My department has shifted to remote install when the customer is amenable to it. So, rather than fly off to somewhere new when my next turn at a new installation came up, I drove into the office as usual, then sequestered myself in a vacant corner office.

That last part, I didn’t mind at all. I have enjoyed my own office in the past, and my first foray into remote installs was a welcome return to that aspect of office work.

The other part, however, was a bit of a letdown. Work knows, so I don’t think I’m risking anything by mentioning it here (insert music of impending doom).

Those who travel extensively for work will think I am nuts, but three or four week-long trips per year keep it a novelty for me. Being from a small town and until six years ago living in a fly-over state, and lacking my own travel budget, I see business travel as an opportunity, not a hassle. The Monday-Friday scheduling helps, too.

Often with the enthusiastic help of the customer, I always scope out locally-owned restaurants for lunch and dinner, and almost invariably find a nearby notable site to visit. All of this is in addition to the superb work I do while on the clock, of course.

Then, as those who read here know, I write and post pictures about it. Firsts still excite me, and that includes meeting people from other regions of the country and seeing the sites, no matter how mundane they may seem to those who take them for granted.

Speaking of mundane, my lunch breaks during my first remote install featured the same boring food as my normal workday lunch — a sandwich or leftovers from home. If I couldn’t go out for lunch and see something new, at least this time I could close the door to “my” office and find true solitude.

Not being on the road means more time with my family, and that is a good thing. Sure, a break is nice occasionally, but the time that I had two install trips in one month was kind of rough.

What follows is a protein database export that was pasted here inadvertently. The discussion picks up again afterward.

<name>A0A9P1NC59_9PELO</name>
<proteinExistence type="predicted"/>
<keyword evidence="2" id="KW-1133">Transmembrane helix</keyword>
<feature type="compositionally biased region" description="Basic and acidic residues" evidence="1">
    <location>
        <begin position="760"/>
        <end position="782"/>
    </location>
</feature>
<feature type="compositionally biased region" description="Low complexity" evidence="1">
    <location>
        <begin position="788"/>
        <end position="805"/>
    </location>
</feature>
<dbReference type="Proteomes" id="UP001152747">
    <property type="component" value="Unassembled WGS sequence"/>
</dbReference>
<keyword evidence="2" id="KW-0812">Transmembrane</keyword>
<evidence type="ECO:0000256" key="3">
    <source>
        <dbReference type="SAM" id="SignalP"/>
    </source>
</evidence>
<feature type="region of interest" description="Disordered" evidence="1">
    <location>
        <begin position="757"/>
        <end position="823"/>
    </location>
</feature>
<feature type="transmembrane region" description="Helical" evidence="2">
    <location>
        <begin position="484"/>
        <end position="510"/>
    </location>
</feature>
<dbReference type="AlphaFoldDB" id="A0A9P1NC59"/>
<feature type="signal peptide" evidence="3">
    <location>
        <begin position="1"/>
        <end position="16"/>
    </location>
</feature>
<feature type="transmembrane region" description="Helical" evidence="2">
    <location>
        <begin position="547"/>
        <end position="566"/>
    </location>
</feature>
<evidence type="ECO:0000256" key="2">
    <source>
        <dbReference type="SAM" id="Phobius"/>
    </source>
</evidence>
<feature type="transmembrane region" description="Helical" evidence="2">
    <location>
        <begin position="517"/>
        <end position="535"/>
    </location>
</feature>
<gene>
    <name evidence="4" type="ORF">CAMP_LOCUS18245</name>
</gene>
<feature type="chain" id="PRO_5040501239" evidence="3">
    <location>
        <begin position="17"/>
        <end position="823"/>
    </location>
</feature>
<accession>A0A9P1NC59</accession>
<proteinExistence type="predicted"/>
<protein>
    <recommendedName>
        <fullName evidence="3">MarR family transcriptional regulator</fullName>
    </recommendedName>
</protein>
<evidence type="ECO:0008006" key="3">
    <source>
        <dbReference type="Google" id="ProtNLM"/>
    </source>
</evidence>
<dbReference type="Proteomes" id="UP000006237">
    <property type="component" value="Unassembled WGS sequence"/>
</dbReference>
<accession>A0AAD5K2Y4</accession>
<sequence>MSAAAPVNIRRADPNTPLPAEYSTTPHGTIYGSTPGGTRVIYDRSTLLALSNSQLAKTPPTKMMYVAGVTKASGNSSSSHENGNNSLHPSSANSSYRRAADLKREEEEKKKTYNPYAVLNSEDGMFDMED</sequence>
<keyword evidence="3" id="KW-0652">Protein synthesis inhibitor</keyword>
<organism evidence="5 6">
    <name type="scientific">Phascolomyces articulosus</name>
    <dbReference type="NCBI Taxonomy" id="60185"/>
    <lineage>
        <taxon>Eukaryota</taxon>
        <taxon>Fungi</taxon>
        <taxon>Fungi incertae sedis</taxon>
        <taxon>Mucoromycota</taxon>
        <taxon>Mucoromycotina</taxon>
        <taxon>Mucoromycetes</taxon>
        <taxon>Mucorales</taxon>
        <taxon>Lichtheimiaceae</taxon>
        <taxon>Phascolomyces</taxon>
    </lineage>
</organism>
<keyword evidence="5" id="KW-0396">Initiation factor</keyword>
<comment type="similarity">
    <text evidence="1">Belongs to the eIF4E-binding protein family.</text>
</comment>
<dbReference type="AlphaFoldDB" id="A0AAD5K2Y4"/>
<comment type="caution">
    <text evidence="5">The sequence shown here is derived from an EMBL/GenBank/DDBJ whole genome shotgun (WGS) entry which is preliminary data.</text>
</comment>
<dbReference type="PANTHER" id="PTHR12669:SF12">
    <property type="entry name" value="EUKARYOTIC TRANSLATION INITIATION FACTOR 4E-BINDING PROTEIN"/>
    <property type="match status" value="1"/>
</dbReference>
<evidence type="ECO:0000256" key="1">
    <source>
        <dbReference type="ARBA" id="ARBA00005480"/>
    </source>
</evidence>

We don’t expect the onsite installs to go away, as the complexity of the job and the customer’s preference sometimes will dictate that we make a physical appearance. Generally those will come with destinations in or near larger cities, so while the frequency of travel posts here will be curtailed, I might not have to try quite as hard to find something worth sharing.

Everyday life between trips might be another story.

Wandering Away from Work (Three)

As one who brings his lunch to work, I rarely get out of the office until quitting time. When the weather’s right, however, I can be found wandering away from work. I have made a few discoveries along the way.

Wandering last Thursday, I drove to the spot where Plano holds its annual Balloonfest. If nothing else, I wanted to see the area without all the crowds, food and drink vendors, and other accoutrement of a summertime festival. The signs told me it was Oak Point Park, which I recognized from earlier online research of potential local hiking destinations.

I worked my earbuds into my ears, pressed “play” for some Rilo Kiley on my music player, grabbed my camera gear, and hit the paved path toward the woods. Just a hundred feet short of a bridge crossing a wide creek, I spotted and veered onto a trail leading into the trees.